The US bioeconomy takes a step forward. Genomatica, Cargill, HELM and Qore completed a groundbreaking ceremony in Eddyville, Iowa, to celebrate the construction of the first, bio-1,4-butanediol (BDO) facility to be built in the U.S. and the second bio BDO commercial scale plant for Geno. It’s a major milestone for biotech to supply more sustainable materials to meet surging consumer demand, while advancing manufacturing right in America’s heartland.
The groundbreaking comes following Geno’s agreement to license its Geno Bio-BDO™ biomanufacturing process technology to Cargill, which is using it in its joint venture with HELM, Qore, to produce bio-BDO. The new facility follows a $300M investment by Cargill and HELM at the biotechnology campus in Eddyville and is expected to be completed by 2024 to meet the demanding specification of product supply chains.
Qore has licensed Genomatica’s BDO process technology and is using Cargill’s global feedstock supply and fermentation manufacturing expertise to initially produce and distribute an expected 65,000 metric tons per year minimally of its first bio-intermediate, QIRA. HELM will work with brand owners, original equipment manufacturers and their suppliers to incorporate QIRA into their respective products.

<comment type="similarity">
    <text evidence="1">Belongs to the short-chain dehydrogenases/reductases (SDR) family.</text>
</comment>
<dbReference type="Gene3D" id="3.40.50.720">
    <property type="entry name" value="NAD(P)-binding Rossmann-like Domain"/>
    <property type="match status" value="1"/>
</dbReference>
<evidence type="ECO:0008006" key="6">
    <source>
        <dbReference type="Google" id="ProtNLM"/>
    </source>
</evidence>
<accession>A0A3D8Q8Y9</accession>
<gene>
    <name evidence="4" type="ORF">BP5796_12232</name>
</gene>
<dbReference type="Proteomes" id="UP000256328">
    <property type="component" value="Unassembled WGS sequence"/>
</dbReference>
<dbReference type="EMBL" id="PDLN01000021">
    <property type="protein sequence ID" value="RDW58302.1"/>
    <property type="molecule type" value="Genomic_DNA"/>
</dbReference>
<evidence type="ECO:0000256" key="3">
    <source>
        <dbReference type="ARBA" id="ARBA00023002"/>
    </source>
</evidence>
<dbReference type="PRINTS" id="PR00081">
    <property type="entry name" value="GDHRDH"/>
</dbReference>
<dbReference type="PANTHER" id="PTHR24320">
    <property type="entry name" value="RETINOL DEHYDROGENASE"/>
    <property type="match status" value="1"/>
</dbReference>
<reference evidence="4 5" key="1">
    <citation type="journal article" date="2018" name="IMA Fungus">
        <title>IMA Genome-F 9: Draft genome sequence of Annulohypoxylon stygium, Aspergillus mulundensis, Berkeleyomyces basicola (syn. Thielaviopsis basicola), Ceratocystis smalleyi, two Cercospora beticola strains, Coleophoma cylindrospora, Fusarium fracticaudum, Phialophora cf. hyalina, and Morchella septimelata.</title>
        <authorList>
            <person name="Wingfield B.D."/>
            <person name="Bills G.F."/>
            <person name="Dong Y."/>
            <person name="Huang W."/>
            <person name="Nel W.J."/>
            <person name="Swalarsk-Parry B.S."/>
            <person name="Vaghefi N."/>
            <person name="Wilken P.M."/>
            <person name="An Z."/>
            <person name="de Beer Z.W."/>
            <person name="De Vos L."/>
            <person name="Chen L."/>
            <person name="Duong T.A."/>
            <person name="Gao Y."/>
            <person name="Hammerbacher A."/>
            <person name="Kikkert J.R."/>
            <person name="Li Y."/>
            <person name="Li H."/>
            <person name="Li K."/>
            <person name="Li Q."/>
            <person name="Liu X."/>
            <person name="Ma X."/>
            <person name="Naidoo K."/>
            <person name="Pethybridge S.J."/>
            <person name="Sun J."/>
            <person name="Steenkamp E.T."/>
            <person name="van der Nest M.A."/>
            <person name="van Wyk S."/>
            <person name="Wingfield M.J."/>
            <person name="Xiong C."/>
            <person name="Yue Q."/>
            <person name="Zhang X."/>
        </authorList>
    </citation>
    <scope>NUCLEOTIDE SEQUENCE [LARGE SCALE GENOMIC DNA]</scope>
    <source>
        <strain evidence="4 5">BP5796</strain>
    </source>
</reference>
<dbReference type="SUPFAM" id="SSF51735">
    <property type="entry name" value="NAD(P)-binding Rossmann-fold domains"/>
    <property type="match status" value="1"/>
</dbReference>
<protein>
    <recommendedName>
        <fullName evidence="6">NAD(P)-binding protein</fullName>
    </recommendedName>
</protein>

The Qore joint venture will focus on producing QIRA™, the next-generation 1,4-butanediol (BDO). Made biologically through the fermentation of plant-based sugars, QIRA can save up to 93 percent of greenhouse gas emissions when replacing today’s widely used chemical intermediates made from traditional fossil sources. QIRA can be used the same way as its chemical counterpart but with significantly better environmental performance. For example, QIRA can be used for making spandex and other polyester-based chemical fibers as well as biodegradable plastics, polyurethane coatings, sealants and artificial leathers, thereby improving their environmental footprint.